Conflict over Samoa

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The conflict over Samoa occurred around 1889 between the great powers Germany , Great Britain and the United States . Samoa was an important base on the sea route to China and was claimed by all three. At the Berlin Samoa Conference, these colonial powers were able to temporarily agree on a tri- condominium .


Map of the Samoa Islands with the capital Apia, around 1890

In 1830 the English missionaries John Williams (1796–1839) and Charles Barff (1791–1866) from the London Mission Society at Sapapalii on the island of Savai'i, together with Tahitian Christians, founded a mission station. The conversion of Chief Malietoa Vainupo on the island of Upolu turned out to be very beneficial for the missionary endeavors that followed.

American, British and German consulates were opened in the island kingdom of Samoa between 1839 and 1861. In the trade with Samoa, the Hamburg trading house and shipping company JC Godeffroy & Son of Johan Cesar Godeffroy (1813–1885), nicknamed the "South Sea King", was in the lead . However, the three great powers ( Three Powers ) tried , each for itself, to achieve the greatest possible position of power on the island.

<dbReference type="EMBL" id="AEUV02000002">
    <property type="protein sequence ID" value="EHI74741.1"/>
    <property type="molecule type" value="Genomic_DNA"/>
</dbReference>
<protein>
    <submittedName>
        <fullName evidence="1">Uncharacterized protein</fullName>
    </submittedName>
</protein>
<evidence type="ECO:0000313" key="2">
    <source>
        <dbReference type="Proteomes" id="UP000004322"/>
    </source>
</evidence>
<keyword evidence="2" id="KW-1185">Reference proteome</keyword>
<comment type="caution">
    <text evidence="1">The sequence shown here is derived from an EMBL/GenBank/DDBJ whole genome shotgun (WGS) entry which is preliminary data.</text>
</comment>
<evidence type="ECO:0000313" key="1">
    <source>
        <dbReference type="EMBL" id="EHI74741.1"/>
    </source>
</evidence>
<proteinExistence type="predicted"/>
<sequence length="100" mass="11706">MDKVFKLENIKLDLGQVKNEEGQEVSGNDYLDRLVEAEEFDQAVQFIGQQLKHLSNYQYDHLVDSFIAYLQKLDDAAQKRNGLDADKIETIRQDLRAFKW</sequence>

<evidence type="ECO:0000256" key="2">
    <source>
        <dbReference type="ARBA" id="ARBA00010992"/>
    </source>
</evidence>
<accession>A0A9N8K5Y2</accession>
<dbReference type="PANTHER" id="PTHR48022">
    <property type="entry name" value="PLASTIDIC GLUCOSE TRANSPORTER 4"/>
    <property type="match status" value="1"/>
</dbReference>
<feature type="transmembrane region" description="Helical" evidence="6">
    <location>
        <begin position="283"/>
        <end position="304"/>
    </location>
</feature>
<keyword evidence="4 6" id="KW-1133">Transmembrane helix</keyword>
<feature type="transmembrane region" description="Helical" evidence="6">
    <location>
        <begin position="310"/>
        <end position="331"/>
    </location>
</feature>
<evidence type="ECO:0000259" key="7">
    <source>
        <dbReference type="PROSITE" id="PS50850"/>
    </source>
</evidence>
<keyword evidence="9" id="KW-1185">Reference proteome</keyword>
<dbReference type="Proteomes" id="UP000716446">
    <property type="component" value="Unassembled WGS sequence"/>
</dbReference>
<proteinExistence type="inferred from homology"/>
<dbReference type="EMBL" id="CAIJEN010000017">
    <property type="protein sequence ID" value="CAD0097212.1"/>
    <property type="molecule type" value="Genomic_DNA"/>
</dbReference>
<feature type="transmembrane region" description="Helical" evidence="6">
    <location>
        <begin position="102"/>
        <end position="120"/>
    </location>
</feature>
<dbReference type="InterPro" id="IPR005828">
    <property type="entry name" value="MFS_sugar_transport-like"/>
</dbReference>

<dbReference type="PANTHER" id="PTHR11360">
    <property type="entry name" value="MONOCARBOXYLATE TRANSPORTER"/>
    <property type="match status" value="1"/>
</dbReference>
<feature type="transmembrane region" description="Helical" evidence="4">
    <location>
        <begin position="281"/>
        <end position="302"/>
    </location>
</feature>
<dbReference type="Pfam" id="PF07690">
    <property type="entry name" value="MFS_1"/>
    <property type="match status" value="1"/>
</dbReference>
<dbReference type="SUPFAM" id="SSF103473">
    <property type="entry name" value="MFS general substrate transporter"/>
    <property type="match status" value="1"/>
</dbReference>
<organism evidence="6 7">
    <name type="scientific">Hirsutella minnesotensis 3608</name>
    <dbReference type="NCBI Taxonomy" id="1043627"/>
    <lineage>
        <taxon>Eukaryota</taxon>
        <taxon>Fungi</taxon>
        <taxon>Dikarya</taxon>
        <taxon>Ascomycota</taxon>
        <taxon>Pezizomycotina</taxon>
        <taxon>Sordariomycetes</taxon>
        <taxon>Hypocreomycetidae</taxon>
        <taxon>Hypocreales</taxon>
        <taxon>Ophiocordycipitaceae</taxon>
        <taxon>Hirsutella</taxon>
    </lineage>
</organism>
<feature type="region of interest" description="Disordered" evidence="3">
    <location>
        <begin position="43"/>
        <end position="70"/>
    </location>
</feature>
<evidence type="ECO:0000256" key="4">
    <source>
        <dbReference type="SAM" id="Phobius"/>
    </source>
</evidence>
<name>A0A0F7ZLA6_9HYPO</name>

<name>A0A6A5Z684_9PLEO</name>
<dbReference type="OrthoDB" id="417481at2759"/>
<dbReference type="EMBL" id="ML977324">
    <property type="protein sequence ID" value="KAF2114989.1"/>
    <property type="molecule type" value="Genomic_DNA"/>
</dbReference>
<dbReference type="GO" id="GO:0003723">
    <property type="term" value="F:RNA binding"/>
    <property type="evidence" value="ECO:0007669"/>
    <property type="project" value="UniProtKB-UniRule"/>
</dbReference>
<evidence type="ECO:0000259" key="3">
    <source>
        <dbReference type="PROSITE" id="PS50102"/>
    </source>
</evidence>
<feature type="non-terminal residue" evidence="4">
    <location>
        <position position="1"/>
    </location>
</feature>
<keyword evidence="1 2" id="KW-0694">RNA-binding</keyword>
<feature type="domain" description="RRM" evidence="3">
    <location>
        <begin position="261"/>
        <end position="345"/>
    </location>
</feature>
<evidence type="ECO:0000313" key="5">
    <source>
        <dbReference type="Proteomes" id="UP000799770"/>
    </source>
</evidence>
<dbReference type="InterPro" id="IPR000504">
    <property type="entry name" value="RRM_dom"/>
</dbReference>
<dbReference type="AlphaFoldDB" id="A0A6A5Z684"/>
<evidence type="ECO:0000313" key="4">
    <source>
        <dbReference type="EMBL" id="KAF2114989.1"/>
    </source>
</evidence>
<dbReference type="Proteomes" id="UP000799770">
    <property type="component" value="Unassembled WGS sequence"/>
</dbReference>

The first German coconut plantations existed on the freshwater and fertile Pacific island from 1865. The great powers imported Melanesian workers for their cultivation. The first Chinese contract workers were not recruited until the German colony of Samoa was founded in 1902.

In 1878/79 the USA, Germany and Great Britain had concluded trade agreements with Samoa and tried a few years later to help their preferred candidate Malietoa Talavou to the royal crown. Various tribal chiefs fought for control of the archipelago for decades. Meanwhile, the USA received the port of Pago Pago on Tutuila , an island in Eastern Samoa, and the German Empire received the important port of Apia on Upolu in Western Samoa.

In 1884 German marines occupied the city of Apia and a treaty was signed between Germany and the Malietoa, which should secure the German Empire even greater influence over Samoa. A year later, a diplomatic conflict developed with Great Britain after Germans around the Special Commissioner for Samoa, Gustav Travers , with the support of the gunboat SMS Albatross, hoisted the German imperial flag on the neutral municipal area in front of Apia.

Samoa files

As early as July 26, 1887, a Samoa conference between the German Empire, Great Britain and the United States in Washington, DC had failed because the other powers refused to recognize a German mandate over Samoa. In 1889 the tensions between the inner power groups and their imperial protective powers in the so-called "Samoa War", triggered by the German consul Wilhelm Knappe , came to an end.